I felt that our coming together on Wednesdays captures the four paths. When we meditate for one hour, we are walking on the path of psychology, observing the working of our own mind and developing equanimity. When we reflect on passages like this, we are indulging in the path of knowledge. When we have a few minutes of gratitude at the end, that is when we practice love. When CFMom makes food for us, when volunteers serve it, and help cleanup or stuff smile cards later, we are walking on the path of work. Infact, by our very act of coming together on a Wednesday, we have chosen to share our pursuit with others and thereby support each other's journeys. That itself is an example of selfless work.
I found myself wondering what Swami V meant by "freedom," attaining which, one experiences "unspeakable bliss." Having just returned from a 10-day retreat (the path of psychology, to be sure), the explanation fresh in my mind was "freedom from mental defilements."
It is pertinent to share two insights from the 10-day, that connect with freedom. Although my wife's Ayurvedic instructions helped me a lot to eat well, and I had pretty much stopped overeating this time, by Day 3, I still had stomach problems, and Day 4, like the last 10-day, was a very hard day. For some reason, most other people I spoke to on Day 10 also struggled on Day 4. In the session that the Vipassana technique was given, I was writhing in pain and dancing in the seated position. Then something shifted. The pain disappeared, but the writhing did not. Imagine the comedy of the situation - I'm observing an actor dancing around in pain, except that there is no pain and the actor and audience are one! Who is dancing? Who is witnessing? As these thoughts arose, so did a big grin. I had caught myself overreacting. I felt as if all the times I've overreacted this year came to me in an instant. The dancing stopped immediately, never to trouble me for the rest of the course, although the pain came and went as it chose to. Freedom to laugh at myself. Freedom to catch the "I" steal the peace of the "I."
The second big insight was at two levels: micro and macro. Micro: The cause of a lot of problems in life are due to the craving of inner peace (or freedom from defilements). As long as this insidious craving exists, there can be no inner peace. This craving disguises itself as a noble and even spiritual pursuit, and is anything but. Connects to an iJourney passage earlier this year. Genuine inner peace can only start arising when the reaction to craving starts ceasing. Macro: The craving for world peace/freedom/social justice/social equality/social welfare are all insidious cravings. Taking world peace as the example, as long I crave for this, it is guaranteed that in the world I live in, at least one person is not in peace - myself. If most in my world are craving for world peace, then we will have a world there is mostly no world peace. The so-called "positive cravings" are much more dangerous than the "negative cravings," for it is much easier to get false feedback on supporting noble-sounding missions, spurring us on to deepen our misery. The only way I can contribute to world-peace or any of these noble goals is by ignoring these cravings, balancing my mind and deepening in equanimity.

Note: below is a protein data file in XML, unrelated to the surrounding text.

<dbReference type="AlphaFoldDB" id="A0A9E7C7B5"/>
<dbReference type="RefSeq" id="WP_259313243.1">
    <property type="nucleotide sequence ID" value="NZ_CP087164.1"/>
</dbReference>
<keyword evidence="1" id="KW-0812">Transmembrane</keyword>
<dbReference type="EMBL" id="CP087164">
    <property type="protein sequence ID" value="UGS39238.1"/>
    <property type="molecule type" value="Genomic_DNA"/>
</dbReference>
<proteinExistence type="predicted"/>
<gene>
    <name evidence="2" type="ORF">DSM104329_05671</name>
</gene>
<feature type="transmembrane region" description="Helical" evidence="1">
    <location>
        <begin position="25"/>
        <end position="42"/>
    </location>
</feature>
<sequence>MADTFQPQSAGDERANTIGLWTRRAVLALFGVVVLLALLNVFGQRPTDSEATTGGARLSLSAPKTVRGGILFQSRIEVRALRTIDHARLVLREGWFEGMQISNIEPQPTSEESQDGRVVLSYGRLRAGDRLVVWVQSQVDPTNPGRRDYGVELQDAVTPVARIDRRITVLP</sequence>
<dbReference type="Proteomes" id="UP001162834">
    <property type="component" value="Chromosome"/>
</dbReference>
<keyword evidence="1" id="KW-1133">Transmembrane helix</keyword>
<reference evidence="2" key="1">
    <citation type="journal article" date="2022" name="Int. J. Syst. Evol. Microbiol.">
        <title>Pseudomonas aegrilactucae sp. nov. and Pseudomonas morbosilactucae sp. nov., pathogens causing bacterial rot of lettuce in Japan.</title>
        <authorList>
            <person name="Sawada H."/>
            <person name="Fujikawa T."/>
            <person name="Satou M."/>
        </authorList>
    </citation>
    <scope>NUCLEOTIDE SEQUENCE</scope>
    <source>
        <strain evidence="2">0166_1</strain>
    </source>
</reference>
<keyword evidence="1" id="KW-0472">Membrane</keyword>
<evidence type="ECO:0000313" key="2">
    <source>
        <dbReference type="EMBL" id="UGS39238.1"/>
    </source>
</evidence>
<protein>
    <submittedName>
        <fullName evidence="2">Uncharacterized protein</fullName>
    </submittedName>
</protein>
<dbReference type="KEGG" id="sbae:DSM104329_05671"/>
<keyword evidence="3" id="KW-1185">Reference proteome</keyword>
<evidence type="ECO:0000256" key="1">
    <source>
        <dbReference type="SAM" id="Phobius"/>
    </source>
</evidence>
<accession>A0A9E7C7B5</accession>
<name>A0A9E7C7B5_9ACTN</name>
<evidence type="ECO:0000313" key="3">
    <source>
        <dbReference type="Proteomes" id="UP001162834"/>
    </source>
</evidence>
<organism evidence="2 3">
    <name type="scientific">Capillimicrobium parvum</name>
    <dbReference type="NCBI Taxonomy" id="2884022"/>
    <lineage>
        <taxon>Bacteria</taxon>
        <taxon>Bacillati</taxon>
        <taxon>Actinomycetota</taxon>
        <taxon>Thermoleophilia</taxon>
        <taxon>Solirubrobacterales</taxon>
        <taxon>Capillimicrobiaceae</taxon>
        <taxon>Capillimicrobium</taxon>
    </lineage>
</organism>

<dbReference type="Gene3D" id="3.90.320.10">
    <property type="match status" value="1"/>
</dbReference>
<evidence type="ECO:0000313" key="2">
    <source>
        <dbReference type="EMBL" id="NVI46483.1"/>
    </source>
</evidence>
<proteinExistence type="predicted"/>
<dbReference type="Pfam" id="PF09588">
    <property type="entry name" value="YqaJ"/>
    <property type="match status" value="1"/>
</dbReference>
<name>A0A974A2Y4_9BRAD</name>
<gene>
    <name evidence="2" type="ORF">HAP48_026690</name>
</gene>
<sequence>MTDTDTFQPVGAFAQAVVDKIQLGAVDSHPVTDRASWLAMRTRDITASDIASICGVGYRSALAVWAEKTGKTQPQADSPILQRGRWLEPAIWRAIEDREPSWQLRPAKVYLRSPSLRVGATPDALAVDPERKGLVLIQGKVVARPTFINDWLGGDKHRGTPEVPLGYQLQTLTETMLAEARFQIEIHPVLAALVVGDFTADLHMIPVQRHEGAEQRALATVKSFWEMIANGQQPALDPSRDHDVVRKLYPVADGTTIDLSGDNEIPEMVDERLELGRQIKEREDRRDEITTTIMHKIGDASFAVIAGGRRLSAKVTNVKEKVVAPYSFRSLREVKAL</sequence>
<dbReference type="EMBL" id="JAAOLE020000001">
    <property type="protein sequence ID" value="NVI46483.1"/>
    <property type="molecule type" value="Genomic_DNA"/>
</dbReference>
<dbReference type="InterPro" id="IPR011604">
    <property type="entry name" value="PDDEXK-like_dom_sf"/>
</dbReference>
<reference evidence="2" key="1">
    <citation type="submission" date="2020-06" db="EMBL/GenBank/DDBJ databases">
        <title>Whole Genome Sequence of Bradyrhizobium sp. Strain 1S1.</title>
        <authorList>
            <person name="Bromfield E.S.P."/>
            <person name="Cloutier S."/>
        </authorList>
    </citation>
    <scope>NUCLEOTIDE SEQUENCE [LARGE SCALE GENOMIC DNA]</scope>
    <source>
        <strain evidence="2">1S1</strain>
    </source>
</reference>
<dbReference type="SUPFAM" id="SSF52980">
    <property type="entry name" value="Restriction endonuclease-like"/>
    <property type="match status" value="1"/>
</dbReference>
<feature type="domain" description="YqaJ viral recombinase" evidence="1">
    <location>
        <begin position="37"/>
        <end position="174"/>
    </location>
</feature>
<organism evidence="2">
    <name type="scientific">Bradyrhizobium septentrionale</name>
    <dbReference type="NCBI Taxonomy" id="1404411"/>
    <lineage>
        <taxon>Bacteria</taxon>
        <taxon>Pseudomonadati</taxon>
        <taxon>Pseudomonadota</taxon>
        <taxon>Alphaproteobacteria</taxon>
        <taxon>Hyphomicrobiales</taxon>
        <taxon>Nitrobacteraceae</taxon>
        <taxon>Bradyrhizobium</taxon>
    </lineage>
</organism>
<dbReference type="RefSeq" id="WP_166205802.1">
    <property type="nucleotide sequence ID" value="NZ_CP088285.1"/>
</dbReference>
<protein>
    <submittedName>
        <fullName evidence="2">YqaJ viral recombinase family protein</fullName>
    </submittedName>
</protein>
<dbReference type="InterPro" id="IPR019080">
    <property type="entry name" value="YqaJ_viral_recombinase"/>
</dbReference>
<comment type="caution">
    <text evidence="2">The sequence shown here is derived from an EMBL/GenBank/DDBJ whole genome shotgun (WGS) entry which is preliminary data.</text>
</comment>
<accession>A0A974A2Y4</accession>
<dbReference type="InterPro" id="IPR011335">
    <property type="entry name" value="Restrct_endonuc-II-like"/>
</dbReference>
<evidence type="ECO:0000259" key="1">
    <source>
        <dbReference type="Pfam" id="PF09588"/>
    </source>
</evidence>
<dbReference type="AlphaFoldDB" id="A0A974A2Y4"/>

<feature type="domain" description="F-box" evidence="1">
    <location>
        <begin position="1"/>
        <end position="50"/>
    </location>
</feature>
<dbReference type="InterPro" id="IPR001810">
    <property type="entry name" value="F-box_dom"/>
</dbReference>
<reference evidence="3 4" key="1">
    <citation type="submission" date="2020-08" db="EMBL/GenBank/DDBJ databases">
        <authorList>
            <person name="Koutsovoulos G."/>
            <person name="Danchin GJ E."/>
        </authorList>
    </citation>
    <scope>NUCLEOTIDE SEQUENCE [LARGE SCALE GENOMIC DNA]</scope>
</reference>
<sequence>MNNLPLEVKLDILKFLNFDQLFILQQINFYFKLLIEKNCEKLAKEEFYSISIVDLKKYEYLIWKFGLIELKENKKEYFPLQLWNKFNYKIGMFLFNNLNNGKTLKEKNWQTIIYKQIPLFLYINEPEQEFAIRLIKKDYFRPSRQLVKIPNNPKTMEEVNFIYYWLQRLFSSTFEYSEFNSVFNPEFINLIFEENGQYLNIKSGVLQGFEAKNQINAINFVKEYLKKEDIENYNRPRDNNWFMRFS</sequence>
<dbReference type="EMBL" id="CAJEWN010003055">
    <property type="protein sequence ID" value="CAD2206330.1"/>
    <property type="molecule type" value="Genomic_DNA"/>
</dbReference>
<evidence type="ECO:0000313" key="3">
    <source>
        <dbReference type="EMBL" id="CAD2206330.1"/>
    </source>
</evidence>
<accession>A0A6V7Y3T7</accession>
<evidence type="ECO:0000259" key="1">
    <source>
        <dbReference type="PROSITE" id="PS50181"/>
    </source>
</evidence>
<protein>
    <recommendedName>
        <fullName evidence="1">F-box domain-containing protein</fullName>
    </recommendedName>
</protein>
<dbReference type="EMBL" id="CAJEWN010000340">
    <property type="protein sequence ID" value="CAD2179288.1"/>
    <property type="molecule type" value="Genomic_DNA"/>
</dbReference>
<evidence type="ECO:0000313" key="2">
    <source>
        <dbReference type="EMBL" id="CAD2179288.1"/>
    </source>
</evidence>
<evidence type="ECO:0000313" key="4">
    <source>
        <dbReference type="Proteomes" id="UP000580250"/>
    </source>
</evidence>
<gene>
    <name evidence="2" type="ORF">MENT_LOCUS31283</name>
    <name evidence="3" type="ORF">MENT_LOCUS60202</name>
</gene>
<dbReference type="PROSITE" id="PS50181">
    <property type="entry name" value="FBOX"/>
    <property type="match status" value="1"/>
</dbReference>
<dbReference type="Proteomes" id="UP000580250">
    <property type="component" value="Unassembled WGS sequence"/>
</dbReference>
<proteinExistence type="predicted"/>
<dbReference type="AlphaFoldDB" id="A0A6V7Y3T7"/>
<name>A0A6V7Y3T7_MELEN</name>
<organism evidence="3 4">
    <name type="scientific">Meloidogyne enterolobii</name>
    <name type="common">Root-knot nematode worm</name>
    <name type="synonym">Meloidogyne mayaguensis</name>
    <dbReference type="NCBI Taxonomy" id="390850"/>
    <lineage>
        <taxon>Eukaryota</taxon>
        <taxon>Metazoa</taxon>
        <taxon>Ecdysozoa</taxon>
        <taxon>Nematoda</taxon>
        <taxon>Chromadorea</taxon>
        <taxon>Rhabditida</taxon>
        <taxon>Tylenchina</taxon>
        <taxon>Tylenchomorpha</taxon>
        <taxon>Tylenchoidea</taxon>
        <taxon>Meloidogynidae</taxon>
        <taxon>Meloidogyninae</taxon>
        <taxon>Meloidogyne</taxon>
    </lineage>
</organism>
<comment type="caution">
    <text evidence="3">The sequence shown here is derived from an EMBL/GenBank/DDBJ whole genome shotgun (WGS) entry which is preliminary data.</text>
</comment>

What is a good test to see if I'm growing in freedom? Two questions were given at the retreat: Am I developing in gratitude? Am I giving without expectations? I can only say yes to both when the self-centered behavior recedes.
How do we develop this freedom? Two decisions we might make that help us grow in freedom are to practice awareness and equanimity.
I loved Nipun's sharing of Rev. Heng Sure's colleague who refuses to accept anything at all from anyone. When the other monks asked their teacher what this meant, as they had been told to accept gifts from others, the teacher told them that interaction with others also created a link or a bondage. For many monks who chose to serve, they'd have to give up some freedom out of great compassion for others.
In short, this might be considered the Bodhisattva's value system - these are the folks who refuse to accept what they consider full liberation (although ready for it) until every last blade of grass has been liberated! There are many who believe that we are all latent Bodhisattvas. What a thought!
But the questioning mind asks, "I can believe that I am compassionate like a Bodhisattva and stop working toward my freedom. How do I know I'm not copping out; not fooling myself?"
From some unknown depth comes this thought: Only when we experience some degree of freedom for ourselves can there be genuine compassion for others, for wanting them to experience freedom as well. Compassion that does not come from a space of genuine freedom is no compassion, it is serious confusion that can lead only to more misery, more bondage. How do we check what genuine freedom is? How many times do "I" come in the act of compassion? How much do "I" include in compassion? What do "I" find myself not free to include or not free to exclude?
The question is the answer. The answer is the question.